Failure Dates not Rates

Ask for failure dates not failure rates.

Just because the vendor provide the data convenient for an MTBF calculations should you settle?


You have some questions to ask and some better information to gather. You may have a decision to make and using the best possible data helps you and your team make the right decision more often.

Datasheets, MTBF and FITs

For product from capacitors to pumps vendors are quick to provide either a FIT (failures in time, generally failures per 109 hours) or MTBF (mean time between failures). And, of most customers that is sufficient.

Is that really sufficient?


It is a rare data sheet that provides information on expected failure mechanisms, a model related stress and time to failure, or Weibull plot indicating the chaining nature of the failure rate as the device wears out.

This is the information we really need as reliability professional if we are going to advise our team on the options to make reliability improvements.

How to request reliability information

In order to get closer to the information you actually need, change the way you make the request. Instead of asking for reliability data, or failure rate information, ask for failure dates. [A student in my U of Maryland ENRE642 Reliability Engineering Management course suggested this change in wording.]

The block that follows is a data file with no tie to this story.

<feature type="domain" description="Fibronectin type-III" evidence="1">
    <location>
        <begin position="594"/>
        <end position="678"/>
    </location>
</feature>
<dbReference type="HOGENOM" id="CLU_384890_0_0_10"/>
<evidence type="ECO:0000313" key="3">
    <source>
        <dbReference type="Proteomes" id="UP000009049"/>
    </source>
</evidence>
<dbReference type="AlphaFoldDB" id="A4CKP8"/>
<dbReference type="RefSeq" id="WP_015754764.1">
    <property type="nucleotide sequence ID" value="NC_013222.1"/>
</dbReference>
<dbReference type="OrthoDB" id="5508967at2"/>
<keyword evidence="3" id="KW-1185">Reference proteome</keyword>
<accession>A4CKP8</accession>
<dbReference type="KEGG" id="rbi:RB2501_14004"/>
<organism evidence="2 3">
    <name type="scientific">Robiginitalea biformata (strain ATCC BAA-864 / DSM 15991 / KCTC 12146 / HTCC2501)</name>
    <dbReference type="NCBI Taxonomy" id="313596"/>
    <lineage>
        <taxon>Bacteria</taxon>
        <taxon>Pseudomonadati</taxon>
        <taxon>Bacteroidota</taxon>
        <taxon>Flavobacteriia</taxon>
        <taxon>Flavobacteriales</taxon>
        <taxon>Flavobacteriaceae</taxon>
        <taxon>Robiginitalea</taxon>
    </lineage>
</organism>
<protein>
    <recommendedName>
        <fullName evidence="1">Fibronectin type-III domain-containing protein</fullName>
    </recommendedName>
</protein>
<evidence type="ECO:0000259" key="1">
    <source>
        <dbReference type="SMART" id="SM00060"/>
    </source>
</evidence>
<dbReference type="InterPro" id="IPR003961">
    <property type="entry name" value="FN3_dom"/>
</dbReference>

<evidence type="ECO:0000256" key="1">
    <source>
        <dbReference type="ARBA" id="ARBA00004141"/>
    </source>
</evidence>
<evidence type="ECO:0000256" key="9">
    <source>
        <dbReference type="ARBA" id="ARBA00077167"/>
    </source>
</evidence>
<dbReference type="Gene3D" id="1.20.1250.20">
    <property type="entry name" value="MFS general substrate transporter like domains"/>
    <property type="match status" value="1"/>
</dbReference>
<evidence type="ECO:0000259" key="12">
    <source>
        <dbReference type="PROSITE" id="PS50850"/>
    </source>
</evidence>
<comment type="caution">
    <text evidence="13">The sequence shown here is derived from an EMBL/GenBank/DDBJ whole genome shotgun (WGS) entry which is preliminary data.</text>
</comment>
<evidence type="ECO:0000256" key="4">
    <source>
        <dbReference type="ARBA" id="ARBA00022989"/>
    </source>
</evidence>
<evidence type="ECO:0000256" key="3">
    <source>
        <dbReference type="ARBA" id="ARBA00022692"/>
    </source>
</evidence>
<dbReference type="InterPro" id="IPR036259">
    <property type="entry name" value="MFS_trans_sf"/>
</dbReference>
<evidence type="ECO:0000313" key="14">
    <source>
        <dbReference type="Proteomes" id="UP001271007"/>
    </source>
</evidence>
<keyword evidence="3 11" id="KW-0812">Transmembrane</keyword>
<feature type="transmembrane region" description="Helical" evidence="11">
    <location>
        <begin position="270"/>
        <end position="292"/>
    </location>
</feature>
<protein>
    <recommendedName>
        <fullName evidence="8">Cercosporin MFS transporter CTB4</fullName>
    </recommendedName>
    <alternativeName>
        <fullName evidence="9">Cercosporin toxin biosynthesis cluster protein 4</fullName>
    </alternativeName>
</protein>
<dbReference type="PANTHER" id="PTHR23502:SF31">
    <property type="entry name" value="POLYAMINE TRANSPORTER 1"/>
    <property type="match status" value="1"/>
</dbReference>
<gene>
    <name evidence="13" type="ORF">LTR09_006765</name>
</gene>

What we really want to know is:

  • What is expected to fail and when in our application? This is very close to a complete reliability goal statement, yet focused on failures.
  • What are the expected failure mechanisms? Will the failure of one element damage other elements of our product or not?
  • What is the time to failure pattern (distribution)? When should we expect failures?
  • And, what is the relationship between stress and time to failure? This for the advance folks, yet a proven and supported model between temperature, use and time to failure is key when developing a new product.
  • What are the major factors that influence reliability?
  • What causes variation in the time to failure?

If your team asks for failure dates instead of failure rates, imagine the change in the conversation with vendors that will occur. We might actually learn something useful and vendors will have to understand their product.

That would be useful.

About Fred Schenkelberg

I am an experienced reliability engineering and management consultant with my firm FMS Reliability. My passion is working with teams to create cost-effective reliability programs that solve problems, create durable and reliable products, increase customer satisfaction, and reduce warranty costs.

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